Satellite Broadband Modems


A satellite modem or satmodem is a modem used to establish data transfers using a communications satellite as a relay. The satellite modem's main function is to transform an input bitstream to a radio signal and vice versa.

There are some devices that include only a demodulator (and no modulator, thus only allowing data to be downloaded by satellite) that are also referred to as "satellite modems." These devices are used in satellite Internet access (in this case uploaded data is transferred through a conventional PSTN modem or an ADSL modem).

A satellite modem is not the only device needed to establish a communication channel. Other equipment that are essential for creating a satellite link include satellite antennas and frequency converters.

Data to be transmitted are transferred to a modem from data terminal equipment (e.g. a computer). The modem usually has Intermediate Frequency (IF) output (that is, 50-200 MHz), however, sometimes the signal is modulated directly to L-band. In most cases frequency has to be converted using an upconverter before amplification and transmission.

A modulated signal is a sequence of symbols, pieces of data represented by a corresponding signal state, e.g. a bit or a few bits, depending upon the modulation scheme being used. Recovering a symbol clock (making a local symbol clock generator synchronous with the remote one) is one of the most important tasks of a demodulator.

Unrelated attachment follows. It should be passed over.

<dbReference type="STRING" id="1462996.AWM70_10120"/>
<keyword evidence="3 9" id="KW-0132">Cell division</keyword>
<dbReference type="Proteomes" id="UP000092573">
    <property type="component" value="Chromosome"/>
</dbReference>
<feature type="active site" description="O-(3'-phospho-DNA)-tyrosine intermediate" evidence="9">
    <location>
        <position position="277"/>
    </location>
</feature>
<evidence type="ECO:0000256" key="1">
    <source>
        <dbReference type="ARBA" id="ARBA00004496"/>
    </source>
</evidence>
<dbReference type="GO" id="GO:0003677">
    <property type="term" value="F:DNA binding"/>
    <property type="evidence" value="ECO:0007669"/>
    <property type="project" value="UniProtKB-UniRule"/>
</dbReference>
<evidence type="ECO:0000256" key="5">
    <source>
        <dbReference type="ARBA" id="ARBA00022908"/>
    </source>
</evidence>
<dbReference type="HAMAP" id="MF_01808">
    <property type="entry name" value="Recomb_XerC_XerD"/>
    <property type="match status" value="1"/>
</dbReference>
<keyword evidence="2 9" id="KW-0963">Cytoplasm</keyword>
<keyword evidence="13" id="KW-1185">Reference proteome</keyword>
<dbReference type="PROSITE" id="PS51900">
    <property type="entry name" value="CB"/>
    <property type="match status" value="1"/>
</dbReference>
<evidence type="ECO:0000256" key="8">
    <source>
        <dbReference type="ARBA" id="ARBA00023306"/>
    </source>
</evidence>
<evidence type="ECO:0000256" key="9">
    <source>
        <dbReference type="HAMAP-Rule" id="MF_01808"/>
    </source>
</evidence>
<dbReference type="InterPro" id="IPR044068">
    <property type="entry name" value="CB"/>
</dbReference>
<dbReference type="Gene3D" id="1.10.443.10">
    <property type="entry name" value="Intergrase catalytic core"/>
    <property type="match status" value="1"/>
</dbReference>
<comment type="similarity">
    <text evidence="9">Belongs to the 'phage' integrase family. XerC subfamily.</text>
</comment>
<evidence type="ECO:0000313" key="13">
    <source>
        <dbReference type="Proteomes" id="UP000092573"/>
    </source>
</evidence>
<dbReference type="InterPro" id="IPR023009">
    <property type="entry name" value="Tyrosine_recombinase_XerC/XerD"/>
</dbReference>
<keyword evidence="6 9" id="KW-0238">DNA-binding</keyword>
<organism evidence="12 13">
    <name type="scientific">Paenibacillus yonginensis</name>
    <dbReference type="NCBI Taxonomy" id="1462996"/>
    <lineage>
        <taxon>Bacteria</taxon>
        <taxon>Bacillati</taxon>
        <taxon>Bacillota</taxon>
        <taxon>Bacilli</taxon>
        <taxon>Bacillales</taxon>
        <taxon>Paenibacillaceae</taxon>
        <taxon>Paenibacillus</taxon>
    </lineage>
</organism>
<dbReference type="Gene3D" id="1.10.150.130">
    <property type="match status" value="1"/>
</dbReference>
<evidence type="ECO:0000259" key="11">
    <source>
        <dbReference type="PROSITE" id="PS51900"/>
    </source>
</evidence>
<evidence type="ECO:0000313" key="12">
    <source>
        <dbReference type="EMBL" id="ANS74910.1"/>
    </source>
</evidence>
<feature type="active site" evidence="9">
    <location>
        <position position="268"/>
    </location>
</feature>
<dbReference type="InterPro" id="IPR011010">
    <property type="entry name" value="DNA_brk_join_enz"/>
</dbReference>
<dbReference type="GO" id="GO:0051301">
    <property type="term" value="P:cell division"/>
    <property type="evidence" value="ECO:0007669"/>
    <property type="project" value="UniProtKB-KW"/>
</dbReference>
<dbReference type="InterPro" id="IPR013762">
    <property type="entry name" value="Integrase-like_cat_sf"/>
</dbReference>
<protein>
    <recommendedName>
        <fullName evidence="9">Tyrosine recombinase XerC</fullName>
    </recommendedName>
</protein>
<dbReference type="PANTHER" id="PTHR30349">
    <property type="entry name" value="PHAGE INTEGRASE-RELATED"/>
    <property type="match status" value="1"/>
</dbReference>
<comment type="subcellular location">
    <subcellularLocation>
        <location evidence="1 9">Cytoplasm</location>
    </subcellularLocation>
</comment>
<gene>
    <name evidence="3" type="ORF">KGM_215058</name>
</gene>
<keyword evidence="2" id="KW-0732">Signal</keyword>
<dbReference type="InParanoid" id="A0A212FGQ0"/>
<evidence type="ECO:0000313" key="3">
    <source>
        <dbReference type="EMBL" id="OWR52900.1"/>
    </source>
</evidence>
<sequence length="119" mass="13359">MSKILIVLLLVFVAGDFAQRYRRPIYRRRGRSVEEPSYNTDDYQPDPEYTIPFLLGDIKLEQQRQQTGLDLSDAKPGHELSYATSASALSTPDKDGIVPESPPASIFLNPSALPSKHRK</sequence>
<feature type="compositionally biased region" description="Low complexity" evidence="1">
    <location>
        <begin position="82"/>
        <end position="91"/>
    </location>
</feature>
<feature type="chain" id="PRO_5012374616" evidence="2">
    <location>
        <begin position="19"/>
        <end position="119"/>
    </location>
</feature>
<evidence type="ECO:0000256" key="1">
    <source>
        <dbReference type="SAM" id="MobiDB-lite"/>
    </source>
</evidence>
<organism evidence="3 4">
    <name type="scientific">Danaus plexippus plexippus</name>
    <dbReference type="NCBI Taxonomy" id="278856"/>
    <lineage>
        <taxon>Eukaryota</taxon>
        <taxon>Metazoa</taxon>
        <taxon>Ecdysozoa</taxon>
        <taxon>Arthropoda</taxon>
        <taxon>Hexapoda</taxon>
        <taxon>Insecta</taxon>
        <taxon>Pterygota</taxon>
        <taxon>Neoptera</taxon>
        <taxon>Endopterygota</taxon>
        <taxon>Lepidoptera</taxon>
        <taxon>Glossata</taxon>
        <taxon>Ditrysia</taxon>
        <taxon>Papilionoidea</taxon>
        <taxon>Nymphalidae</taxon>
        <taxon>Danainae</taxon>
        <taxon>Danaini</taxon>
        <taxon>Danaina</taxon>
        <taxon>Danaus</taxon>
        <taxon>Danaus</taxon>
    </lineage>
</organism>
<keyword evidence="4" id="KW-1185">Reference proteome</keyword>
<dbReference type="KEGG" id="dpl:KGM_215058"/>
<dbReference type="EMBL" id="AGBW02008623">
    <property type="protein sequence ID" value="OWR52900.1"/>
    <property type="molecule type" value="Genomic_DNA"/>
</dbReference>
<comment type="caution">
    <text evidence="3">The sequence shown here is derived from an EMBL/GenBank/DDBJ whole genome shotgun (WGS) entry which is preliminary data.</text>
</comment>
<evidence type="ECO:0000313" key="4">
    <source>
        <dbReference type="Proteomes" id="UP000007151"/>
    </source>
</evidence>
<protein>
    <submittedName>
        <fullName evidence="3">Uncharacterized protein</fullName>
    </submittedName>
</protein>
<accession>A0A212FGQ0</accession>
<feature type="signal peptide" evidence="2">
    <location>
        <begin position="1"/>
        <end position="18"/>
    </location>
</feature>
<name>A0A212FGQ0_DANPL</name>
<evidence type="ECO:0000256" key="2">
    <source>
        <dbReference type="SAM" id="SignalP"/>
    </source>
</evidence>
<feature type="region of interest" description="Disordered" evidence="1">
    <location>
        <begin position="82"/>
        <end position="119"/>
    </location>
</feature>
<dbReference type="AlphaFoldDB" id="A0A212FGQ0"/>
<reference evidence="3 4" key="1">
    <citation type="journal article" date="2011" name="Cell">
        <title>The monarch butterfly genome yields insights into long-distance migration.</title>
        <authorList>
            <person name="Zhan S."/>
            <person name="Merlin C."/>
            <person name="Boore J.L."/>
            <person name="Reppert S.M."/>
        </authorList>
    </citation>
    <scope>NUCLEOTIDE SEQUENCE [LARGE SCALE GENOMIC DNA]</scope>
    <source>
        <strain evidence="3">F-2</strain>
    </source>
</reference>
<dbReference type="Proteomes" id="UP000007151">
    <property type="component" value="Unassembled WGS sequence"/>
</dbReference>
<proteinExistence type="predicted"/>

Similarly, a signal received from a satellite is firstly downconverted (this is done by a low-noise block converter - LNB), then demodulated by a modem, and at last handled by data terminal equipment. The LNB is usually powered by the modem through the signal cable with 13 or 18 V DC.


The main functions of a satellite modem are modulation and demodulation. Satellite communication standards also define error correction codes and framing formats.

Popular modulation types being used for satellite communications:

  • Binary phase shift keying (BPSK);
  • Quadrature phase shift keying (QPSK);
  • Offset quadrature phase shift keying (OQPSK);
  • 8PSK;
  • Quadrature amplitude modulation (QAM), especially 16QAM.

The popular satellite error correction codes include:

  • Convolutional codes:
    • with constraint length less than 10, usually decoded using a Viterbi algorithm
    • with constraint length more than 10, usually decoded using a Fano algorithm
  • Reed-Solomon codes usually concatenated with convolutional codes with an interleaving
  • New modems support superior error correction codes (turbo codes and LDPC codes)

Frame formats that are supported by various satellite modems include:

  • Intelsat business service (IBS) framing
  • Intermediate data rate (IDR) framing
  • MPEG-2 transport framing (used in DVB)
  • E1 and T1 framing

High-end modems also incorporate some additional features:

  • Multiple data interfaces (like RS-232, RS-422, V.35, G.703, LVDS, Ethernet);
  • Embedded Distant-end Monitor and Control (EDMAC), allowing to control the distant-end modem;